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Why cross-functional?

Moving to a truly cross-functional organization is a big leap for a game studio. Old structures need to be torn down, which is not easy. But there are so many benefits with a more team focused environment, let’s examine some of them.

Samuel Rantaeskola, Blogger

January 25, 2013

4 Min Read

A lot of game studios today are to some degree organized by discipline. For example, the animators are sitting together in the animation department and the programmers are sitting in their respective offices in the engineering department. There usually exist some teams of mixed disciplines, but they all depend heavily on support from the different departments.

When it comes to planning in these organizations, most of the features in the backlog cannot be handled by a single team. This leads to breaking down the features into sub-components; each representing a portion that can be handled within a single discipline.

Let’s consider the following story:

In this example we conclude that the story consists of components such as shotgun design, gun mechanics code and zombie death animation amongst other things.

Developing the feature will require a designer, an engineer, an animator, an effects artist, a modeler, a sound designer, and a QA. For simplicity, let’s assume that it can be completed by a team consisting of the above people within a sprint of two weeks.

Our example studio is organized by disciplines and looks like this:

 Organization structure

None of the departments can develop the story solo. Management will have to break the feature down so that each sub-component can be handled within a department. Coordinating the completion of the feature will lie upon the production team. When tackling this, one approach is to break the feature down in to sub stories like these: 


More commonly, however, the story is broken into tasks already in the backlog, describing what work needs to be done. It might feel contrived to construct stories that represents HOW instead of WHAT.


In both cases, the organizational structure forces the backlog to grow rapidly; even in a rather small game. Another side-effect is that each feature requires a large amount of coordination between the departments, in order for the whole thing to work in harmony.

The reason for having a backlog is to have a good place to discuss prioritizations on a feature level and also have an understandable road map for the project. Ideally, a player reading your backlog should be excited by all the cool stuff you are going to put in your game. When the backlog becomes too large and too detailed the prioritization between features becomes impossible. All you are looking at is tasks/implementation details.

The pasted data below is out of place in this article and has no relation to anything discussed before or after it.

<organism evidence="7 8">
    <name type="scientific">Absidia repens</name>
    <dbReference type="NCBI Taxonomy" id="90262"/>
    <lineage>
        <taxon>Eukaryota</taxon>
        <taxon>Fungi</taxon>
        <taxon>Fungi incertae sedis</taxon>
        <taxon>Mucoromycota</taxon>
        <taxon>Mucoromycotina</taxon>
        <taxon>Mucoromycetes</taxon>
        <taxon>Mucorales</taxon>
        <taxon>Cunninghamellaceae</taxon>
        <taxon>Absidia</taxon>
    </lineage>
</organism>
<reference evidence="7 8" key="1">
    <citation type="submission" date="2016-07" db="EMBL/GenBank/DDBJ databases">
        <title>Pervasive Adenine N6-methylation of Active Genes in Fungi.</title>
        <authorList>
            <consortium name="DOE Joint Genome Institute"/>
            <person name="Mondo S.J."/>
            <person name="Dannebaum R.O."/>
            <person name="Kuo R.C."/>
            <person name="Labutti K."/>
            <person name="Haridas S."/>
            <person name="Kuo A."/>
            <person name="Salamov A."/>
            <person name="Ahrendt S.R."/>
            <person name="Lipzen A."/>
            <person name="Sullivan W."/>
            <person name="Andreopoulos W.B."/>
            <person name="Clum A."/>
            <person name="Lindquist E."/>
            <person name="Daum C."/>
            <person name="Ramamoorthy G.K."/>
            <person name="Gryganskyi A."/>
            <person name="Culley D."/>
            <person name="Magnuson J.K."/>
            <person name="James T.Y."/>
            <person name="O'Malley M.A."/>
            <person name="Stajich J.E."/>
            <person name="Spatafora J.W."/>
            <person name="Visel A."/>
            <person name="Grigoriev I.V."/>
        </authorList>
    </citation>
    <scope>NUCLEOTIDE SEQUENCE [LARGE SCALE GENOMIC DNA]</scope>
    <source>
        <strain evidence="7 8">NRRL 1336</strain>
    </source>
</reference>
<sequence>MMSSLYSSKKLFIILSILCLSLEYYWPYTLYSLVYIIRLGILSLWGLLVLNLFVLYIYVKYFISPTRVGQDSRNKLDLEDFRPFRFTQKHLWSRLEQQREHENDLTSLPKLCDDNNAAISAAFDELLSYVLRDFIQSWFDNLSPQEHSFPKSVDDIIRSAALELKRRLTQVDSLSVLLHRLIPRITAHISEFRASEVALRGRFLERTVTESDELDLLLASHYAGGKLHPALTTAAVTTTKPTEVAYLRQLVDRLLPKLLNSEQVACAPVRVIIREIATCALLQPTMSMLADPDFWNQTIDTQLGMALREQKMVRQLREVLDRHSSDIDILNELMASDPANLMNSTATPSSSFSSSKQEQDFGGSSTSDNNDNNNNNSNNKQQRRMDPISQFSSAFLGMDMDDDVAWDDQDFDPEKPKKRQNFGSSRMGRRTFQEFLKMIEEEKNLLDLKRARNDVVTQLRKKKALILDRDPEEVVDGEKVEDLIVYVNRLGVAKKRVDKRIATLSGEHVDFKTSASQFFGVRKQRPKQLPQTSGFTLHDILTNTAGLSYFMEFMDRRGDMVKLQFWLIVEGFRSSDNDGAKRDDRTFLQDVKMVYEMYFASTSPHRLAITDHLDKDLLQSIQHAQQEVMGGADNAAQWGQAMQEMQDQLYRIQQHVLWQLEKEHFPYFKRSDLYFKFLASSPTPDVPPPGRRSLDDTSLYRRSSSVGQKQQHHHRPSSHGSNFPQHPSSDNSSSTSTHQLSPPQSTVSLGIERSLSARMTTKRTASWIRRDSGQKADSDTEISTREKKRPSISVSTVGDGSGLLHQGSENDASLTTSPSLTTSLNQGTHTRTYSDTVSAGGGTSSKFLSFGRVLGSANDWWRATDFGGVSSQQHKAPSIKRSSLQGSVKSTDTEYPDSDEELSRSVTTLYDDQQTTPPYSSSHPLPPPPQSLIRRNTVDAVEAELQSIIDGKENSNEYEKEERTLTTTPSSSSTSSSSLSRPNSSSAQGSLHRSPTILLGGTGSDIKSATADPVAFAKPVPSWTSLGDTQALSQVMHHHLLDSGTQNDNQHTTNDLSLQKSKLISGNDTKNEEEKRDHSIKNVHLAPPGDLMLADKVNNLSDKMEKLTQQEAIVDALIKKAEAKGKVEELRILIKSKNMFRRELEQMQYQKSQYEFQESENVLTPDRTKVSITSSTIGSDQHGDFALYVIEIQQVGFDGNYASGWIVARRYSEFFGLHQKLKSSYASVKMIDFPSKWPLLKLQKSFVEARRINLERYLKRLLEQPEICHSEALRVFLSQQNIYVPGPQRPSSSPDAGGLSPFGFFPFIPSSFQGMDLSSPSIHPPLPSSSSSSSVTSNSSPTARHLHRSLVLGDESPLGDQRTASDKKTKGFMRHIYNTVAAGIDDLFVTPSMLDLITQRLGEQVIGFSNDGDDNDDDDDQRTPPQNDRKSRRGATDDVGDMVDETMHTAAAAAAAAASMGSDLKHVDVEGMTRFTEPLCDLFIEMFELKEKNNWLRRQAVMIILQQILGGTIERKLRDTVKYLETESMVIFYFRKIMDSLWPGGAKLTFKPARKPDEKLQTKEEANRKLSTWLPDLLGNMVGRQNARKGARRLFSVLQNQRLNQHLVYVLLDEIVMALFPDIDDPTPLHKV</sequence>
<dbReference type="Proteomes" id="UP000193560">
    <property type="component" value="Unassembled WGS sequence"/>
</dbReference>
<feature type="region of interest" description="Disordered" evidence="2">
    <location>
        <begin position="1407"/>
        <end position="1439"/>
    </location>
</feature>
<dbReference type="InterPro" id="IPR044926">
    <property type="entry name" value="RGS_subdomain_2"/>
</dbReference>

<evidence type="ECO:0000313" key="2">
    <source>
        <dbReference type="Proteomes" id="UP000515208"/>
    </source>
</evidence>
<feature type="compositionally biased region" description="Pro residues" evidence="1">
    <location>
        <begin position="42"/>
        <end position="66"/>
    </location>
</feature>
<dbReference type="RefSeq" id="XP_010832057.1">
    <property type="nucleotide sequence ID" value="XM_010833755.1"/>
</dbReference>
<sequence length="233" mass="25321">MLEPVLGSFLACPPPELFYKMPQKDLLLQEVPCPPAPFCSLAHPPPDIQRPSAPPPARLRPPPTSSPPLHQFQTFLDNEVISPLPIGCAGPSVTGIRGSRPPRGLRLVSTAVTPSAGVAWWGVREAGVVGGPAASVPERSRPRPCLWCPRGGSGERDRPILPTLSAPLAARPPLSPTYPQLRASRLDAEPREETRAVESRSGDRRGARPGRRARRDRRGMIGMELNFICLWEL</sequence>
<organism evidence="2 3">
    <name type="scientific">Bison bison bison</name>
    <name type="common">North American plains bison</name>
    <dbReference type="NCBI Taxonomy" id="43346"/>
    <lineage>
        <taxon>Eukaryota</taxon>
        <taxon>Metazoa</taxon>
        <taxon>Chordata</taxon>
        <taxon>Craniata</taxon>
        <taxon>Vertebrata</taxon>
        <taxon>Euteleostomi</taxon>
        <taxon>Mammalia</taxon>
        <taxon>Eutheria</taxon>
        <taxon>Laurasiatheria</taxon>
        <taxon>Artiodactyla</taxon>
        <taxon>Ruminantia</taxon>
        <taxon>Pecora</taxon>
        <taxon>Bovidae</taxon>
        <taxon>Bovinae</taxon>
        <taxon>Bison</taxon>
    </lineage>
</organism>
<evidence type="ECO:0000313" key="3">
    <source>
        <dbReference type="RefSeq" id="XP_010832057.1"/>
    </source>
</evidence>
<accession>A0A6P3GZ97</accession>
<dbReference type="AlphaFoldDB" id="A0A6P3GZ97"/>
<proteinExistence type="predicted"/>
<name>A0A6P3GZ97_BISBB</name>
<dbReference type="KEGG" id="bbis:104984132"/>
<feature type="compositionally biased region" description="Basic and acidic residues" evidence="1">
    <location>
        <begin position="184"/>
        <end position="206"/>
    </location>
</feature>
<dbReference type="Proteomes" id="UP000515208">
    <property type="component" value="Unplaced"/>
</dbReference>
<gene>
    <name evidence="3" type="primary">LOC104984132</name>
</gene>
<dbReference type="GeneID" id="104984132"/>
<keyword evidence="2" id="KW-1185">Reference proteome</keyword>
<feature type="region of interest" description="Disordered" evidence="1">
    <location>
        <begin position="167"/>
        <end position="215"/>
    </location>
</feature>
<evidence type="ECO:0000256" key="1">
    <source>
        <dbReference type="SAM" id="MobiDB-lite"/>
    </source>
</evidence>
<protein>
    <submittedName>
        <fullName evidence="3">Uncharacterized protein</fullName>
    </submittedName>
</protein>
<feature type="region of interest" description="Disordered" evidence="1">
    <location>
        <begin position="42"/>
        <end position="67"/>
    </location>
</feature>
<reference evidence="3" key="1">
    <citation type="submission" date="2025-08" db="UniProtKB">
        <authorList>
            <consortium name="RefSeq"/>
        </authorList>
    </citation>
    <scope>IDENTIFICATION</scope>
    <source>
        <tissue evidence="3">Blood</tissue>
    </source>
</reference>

Implementing this broken-down feature in our example organization, we would do wisely to try to plan the work so that each department can complete their part of the work before the next department starts. The story components might flow through the sprints in the following manner:


It would take three sprints before the feature is at a state where we could start iterating on the initial design. Even without iterating on quality it would take five sprints to complete and verify the feature. Sure, there are ways of streamlining the process by starting concurrent work and cross team collaboration. But attempts like that will increase the complexity and likelihood of failed sprints. The more concurrency, the more need for coordination efforts.

The goal of a cross-functional organization is to give teams the tools to deliver complete goals with a minimum amount of external dependencies. With this, we also trust them to resolve their internal dependencies without much need of external coordination. 

In this example, if we had a team that consisted of a designer, an engineer, an animator, an effects artist, a modeler, a sound designer, and a QA they would have the resources needed to complete the work within one sprint. Shorter turn-around time leads to more iteration which should lead to a higher quality product. With less external dependencies we would also be decreasing the need for coordinators that exist outside of the teams to handle this complex process.

Finally, a cross-functional organization scales nicely. Adding a team does not increase the complexity as much as in a departmentalized organization. Since resolving dependencies is within the teams the management layer can be pretty thin. The need for additional layers of management will come a lot later than in “traditional” organization.

In short, a well-structured cross-functional organization has the following benefits:


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